I have been to these places (and many others - Boston, New York, Kenya). I have walked in these streets. I have felt safe and welcome and confident that the future would bring a world that is better than the one in which I was walking. I add my voice of condolences to the chorus that has so rightfully been pouring forth. But I want to go further. What I was going to do this morning can wait.
It is so easy to feel fear. It is so natural to want to run to your children and bury your face in their hair and then go out and want to fight anything that could threaten them - windmills and all. It is natural to want to find your tribe and to wrap yourself up in it hoping for safety. I too am crying and screaming and scared and angry. I too would love the comfort of a god or a government or anything else that could keep me and mine safe. As I join so many others casting about in the dark that we have found ourselves in I do not find one bright light, I find billions of wavering sparks, each threatening to be blown out by fear and anger, but still burning tenaciously. I find light in each of us, in the knowledge that we all share a place on a pale blue dot hurtling through a field of stars each beautiful in their twinkling.
The light in me recognizes the light in you. The light in me recognizes the light in the people doing the harm as well.
It’s not about whether or not ISIS is representative of all Muslims (of course they’re not), or whether or not America is a Christian nation (constitutionally we’re not). It’s not about who our politicians are (though that matters) or what group one god or another favors (there’s been enough gods over the course of history to go around). It’s about all of us needing to feel effective, to feel safe, to feel like the future we leave our children is going to be better than the past. The world is changing. It has always been changing. Many of the attitudes, religions, and politics that may have served us in the past aren’t working today.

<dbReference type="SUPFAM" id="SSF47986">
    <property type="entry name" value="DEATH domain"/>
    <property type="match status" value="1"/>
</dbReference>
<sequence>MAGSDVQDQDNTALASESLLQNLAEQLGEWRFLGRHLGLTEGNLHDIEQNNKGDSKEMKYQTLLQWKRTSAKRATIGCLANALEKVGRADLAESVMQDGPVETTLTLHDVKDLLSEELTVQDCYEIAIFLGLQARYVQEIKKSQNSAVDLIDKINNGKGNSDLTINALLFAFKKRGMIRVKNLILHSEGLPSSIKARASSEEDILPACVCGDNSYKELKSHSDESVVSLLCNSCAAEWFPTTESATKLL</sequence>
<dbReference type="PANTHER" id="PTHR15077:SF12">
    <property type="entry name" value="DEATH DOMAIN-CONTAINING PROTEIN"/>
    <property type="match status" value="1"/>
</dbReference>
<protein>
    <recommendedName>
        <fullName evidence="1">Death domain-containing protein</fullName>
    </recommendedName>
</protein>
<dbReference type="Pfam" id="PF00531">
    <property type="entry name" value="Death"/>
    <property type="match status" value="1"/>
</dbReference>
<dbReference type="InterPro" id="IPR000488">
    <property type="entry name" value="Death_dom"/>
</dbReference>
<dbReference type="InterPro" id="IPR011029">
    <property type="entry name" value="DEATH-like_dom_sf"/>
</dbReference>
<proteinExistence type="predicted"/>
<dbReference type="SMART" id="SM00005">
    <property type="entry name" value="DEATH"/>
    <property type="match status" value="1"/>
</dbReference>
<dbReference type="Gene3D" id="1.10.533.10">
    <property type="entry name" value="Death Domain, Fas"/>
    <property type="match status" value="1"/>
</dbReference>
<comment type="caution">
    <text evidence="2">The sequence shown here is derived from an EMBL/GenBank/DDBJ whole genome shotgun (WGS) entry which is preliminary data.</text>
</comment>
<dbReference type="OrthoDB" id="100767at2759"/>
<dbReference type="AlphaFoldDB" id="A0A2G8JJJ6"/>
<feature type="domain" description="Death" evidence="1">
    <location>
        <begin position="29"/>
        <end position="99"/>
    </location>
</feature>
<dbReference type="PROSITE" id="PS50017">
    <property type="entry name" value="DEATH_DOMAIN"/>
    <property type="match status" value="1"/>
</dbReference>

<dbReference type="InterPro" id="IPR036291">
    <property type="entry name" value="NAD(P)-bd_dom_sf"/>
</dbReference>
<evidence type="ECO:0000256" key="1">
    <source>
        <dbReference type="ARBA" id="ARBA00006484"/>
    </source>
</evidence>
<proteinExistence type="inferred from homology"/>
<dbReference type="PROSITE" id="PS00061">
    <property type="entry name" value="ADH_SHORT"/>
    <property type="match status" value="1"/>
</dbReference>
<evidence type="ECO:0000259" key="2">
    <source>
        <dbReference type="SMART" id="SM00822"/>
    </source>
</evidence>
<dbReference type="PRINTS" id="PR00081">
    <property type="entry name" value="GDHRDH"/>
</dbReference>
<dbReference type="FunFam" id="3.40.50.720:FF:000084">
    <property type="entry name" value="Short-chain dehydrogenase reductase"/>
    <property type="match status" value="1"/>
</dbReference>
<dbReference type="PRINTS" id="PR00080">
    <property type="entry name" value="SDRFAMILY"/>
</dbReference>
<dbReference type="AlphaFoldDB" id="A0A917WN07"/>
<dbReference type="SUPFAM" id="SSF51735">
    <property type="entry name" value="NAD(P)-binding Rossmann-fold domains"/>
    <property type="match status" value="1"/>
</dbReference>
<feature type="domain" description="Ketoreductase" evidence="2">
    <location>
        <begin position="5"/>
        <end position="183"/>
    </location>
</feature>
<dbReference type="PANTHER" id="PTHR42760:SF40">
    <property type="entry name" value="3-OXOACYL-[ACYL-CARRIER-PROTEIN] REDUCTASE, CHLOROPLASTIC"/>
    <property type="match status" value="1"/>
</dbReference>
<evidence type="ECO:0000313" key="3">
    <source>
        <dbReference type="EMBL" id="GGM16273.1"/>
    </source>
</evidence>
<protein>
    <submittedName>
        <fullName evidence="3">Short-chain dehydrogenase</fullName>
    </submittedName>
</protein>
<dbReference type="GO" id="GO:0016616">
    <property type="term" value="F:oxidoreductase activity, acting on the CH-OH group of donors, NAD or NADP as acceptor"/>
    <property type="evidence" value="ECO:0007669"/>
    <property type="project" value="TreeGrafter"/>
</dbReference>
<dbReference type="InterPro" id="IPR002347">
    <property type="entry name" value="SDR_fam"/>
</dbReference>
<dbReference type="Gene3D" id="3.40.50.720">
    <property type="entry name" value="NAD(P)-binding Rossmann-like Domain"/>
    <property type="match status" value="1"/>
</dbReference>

Change is hard. I hate change. Change is scary. Change can mean that you have to admit you don’t know what you’re doing, that you don’t really know how to protect and provide for those you love. No one likes to make that sort of an admission. It’s easier to place blame, to hold on to a religion or ideology or government, to try to put up walls and get out guns. But that’s not working. It’s just been getting in the way of the one thing that can unite all of us: our basic, raw humanity.
I believe that is true on both sides of the fuse.
So I implore you: since what we’ve been doing isn’t working, try something new with me. Let’s help each other find the light in ourselves, in every one of us. Let’s look to ourselves for the responsibility for the world we live in and the keys to making it better. Let’s acknowledge the universal fears and hopes that make all of us human and the desperation that can drive us (any of us) to do harm. Retaliation won’t help. Blame won’t help. Isolation and escalation will do harm. Through fear and apathy and by looking outside ourselves for answers we’ve gotten to a place none of us want to be. Through compassion, courage, and personal connection we can get closer to the world in which we all want our children to grow up.
I believe that the only way out of this mess is one person at a time: this little light of mine, I’m going to let it shine. Please join me. The future of my baby girl - the future of all of our children - depends on it.